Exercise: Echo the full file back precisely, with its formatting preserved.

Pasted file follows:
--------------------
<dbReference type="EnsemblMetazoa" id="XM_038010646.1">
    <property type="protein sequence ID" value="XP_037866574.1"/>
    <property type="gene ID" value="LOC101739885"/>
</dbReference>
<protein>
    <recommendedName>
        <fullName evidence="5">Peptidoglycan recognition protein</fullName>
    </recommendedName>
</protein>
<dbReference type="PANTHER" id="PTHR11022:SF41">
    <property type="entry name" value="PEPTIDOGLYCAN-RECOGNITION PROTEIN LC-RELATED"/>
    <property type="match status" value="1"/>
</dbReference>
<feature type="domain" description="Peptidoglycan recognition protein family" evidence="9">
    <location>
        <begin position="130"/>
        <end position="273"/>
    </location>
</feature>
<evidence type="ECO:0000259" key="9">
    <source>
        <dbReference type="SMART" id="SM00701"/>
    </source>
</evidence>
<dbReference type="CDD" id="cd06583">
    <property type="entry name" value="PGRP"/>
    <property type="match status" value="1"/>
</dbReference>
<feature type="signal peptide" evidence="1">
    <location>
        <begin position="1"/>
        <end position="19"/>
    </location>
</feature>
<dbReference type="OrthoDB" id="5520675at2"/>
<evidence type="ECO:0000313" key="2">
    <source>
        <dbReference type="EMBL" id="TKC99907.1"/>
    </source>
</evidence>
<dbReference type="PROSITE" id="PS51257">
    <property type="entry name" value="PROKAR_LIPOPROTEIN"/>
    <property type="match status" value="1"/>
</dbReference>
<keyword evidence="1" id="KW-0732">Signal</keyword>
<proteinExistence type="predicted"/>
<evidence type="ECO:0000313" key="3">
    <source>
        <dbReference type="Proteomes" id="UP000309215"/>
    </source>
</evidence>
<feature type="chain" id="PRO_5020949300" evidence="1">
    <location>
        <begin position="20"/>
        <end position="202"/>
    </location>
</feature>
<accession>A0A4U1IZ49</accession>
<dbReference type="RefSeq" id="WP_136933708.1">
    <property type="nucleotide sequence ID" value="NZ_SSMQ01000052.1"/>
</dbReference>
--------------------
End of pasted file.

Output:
<dbReference type="EnsemblMetazoa" id="XM_038010646.1">
    <property type="protein sequence ID" value="XP_037866574.1"/>
    <property type="gene ID" value="LOC101739885"/>
</dbReference>
<protein>
    <recommendedName>
        <fullName evidence="5">Peptidoglycan recognition protein</fullName>
    </recommendedName>
</protein>
<dbReference type="PANTHER" id="PTHR11022:SF41">
    <property type="entry name" value="PEPTIDOGLYCAN-RECOGNITION PROTEIN LC-RELATED"/>
    <property type="match status" value="1"/>
</dbReference>
<feature type="domain" description="Peptidoglycan recognition protein family" evidence="9">
    <location>
        <begin position="130"/>
        <end position="273"/>
    </location>
</feature>
<evidence type="ECO:0000259" key="9">
    <source>
        <dbReference type="SMART" id="SM00701"/>
    </source>
</evidence>
<dbReference type="CDD" id="cd06583">
    <property type="entry name" value="PGRP"/>
    <property type="match status" value="1"/>
</dbReference>
<feature type="signal peptide" evidence="1">
    <location>
        <begin position="1"/>
        <end position="19"/>
    </location>
</feature>
<dbReference type="OrthoDB" id="5520675at2"/>
<evidence type="ECO:0000313" key="2">
    <source>
        <dbReference type="EMBL" id="TKC99907.1"/>
    </source>
</evidence>
<dbReference type="PROSITE" id="PS51257">
    <property type="entry name" value="PROKAR_LIPOPROTEIN"/>
    <property type="match status" value="1"/>
</dbReference>
<keyword evidence="1" id="KW-0732">Signal</keyword>
<proteinExistence type="predicted"/>
<evidence type="ECO:0000313" key="3">
    <source>
        <dbReference type="Proteomes" id="UP000309215"/>
    </source>
</evidence>
<feature type="chain" id="PRO_5020949300" evidence="1">
    <location>
        <begin position="20"/>
        <end position="202"/>
    </location>
</feature>
<accession>A0A4U1IZ49</accession>
<dbReference type="RefSeq" id="WP_136933708.1">
    <property type="nucleotide sequence ID" value="NZ_SSMQ01000052.1"/>
</dbReference>